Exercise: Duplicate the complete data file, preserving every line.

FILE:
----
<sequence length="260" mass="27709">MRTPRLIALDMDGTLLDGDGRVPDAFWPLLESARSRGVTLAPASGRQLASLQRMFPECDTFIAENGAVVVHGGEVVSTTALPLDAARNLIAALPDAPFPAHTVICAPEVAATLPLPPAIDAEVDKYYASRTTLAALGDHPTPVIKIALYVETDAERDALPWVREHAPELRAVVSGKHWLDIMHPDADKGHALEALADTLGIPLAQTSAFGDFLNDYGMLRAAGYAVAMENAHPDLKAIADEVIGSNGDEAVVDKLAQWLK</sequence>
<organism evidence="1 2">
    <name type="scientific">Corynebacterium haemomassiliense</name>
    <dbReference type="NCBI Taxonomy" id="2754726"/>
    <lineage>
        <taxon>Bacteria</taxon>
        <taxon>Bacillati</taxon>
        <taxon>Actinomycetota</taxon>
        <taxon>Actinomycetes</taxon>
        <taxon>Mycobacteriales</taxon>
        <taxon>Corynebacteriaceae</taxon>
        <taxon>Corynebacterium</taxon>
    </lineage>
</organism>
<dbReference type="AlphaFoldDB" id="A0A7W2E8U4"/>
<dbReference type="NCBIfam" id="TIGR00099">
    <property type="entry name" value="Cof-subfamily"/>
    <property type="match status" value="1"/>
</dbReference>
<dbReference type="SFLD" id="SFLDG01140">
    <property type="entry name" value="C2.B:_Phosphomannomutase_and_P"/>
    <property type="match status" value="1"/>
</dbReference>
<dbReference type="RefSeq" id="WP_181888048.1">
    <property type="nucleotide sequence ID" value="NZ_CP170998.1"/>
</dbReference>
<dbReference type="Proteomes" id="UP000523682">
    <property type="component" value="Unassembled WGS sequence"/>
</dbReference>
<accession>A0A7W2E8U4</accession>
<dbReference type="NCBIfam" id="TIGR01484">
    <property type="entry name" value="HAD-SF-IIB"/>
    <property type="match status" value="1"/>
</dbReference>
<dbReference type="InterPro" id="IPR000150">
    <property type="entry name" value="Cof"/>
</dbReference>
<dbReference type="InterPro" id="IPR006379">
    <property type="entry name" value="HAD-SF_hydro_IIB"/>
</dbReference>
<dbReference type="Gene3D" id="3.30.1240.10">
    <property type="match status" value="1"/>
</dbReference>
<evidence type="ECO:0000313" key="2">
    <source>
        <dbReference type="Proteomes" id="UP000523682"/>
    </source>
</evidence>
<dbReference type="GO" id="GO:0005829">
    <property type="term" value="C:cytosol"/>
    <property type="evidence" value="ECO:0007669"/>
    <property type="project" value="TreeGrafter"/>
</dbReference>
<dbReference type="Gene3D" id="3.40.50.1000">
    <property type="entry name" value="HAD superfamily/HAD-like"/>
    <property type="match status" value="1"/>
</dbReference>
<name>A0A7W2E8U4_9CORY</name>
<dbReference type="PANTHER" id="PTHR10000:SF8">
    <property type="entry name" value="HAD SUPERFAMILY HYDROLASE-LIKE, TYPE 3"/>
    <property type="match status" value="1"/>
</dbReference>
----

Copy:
<sequence length="260" mass="27709">MRTPRLIALDMDGTLLDGDGRVPDAFWPLLESARSRGVTLAPASGRQLASLQRMFPECDTFIAENGAVVVHGGEVVSTTALPLDAARNLIAALPDAPFPAHTVICAPEVAATLPLPPAIDAEVDKYYASRTTLAALGDHPTPVIKIALYVETDAERDALPWVREHAPELRAVVSGKHWLDIMHPDADKGHALEALADTLGIPLAQTSAFGDFLNDYGMLRAAGYAVAMENAHPDLKAIADEVIGSNGDEAVVDKLAQWLK</sequence>
<organism evidence="1 2">
    <name type="scientific">Corynebacterium haemomassiliense</name>
    <dbReference type="NCBI Taxonomy" id="2754726"/>
    <lineage>
        <taxon>Bacteria</taxon>
        <taxon>Bacillati</taxon>
        <taxon>Actinomycetota</taxon>
        <taxon>Actinomycetes</taxon>
        <taxon>Mycobacteriales</taxon>
        <taxon>Corynebacteriaceae</taxon>
        <taxon>Corynebacterium</taxon>
    </lineage>
</organism>
<dbReference type="AlphaFoldDB" id="A0A7W2E8U4"/>
<dbReference type="NCBIfam" id="TIGR00099">
    <property type="entry name" value="Cof-subfamily"/>
    <property type="match status" value="1"/>
</dbReference>
<dbReference type="SFLD" id="SFLDG01140">
    <property type="entry name" value="C2.B:_Phosphomannomutase_and_P"/>
    <property type="match status" value="1"/>
</dbReference>
<dbReference type="RefSeq" id="WP_181888048.1">
    <property type="nucleotide sequence ID" value="NZ_CP170998.1"/>
</dbReference>
<dbReference type="Proteomes" id="UP000523682">
    <property type="component" value="Unassembled WGS sequence"/>
</dbReference>
<accession>A0A7W2E8U4</accession>
<dbReference type="NCBIfam" id="TIGR01484">
    <property type="entry name" value="HAD-SF-IIB"/>
    <property type="match status" value="1"/>
</dbReference>
<dbReference type="InterPro" id="IPR000150">
    <property type="entry name" value="Cof"/>
</dbReference>
<dbReference type="InterPro" id="IPR006379">
    <property type="entry name" value="HAD-SF_hydro_IIB"/>
</dbReference>
<dbReference type="Gene3D" id="3.30.1240.10">
    <property type="match status" value="1"/>
</dbReference>
<evidence type="ECO:0000313" key="2">
    <source>
        <dbReference type="Proteomes" id="UP000523682"/>
    </source>
</evidence>
<dbReference type="GO" id="GO:0005829">
    <property type="term" value="C:cytosol"/>
    <property type="evidence" value="ECO:0007669"/>
    <property type="project" value="TreeGrafter"/>
</dbReference>
<dbReference type="Gene3D" id="3.40.50.1000">
    <property type="entry name" value="HAD superfamily/HAD-like"/>
    <property type="match status" value="1"/>
</dbReference>
<name>A0A7W2E8U4_9CORY</name>
<dbReference type="PANTHER" id="PTHR10000:SF8">
    <property type="entry name" value="HAD SUPERFAMILY HYDROLASE-LIKE, TYPE 3"/>
    <property type="match status" value="1"/>
</dbReference>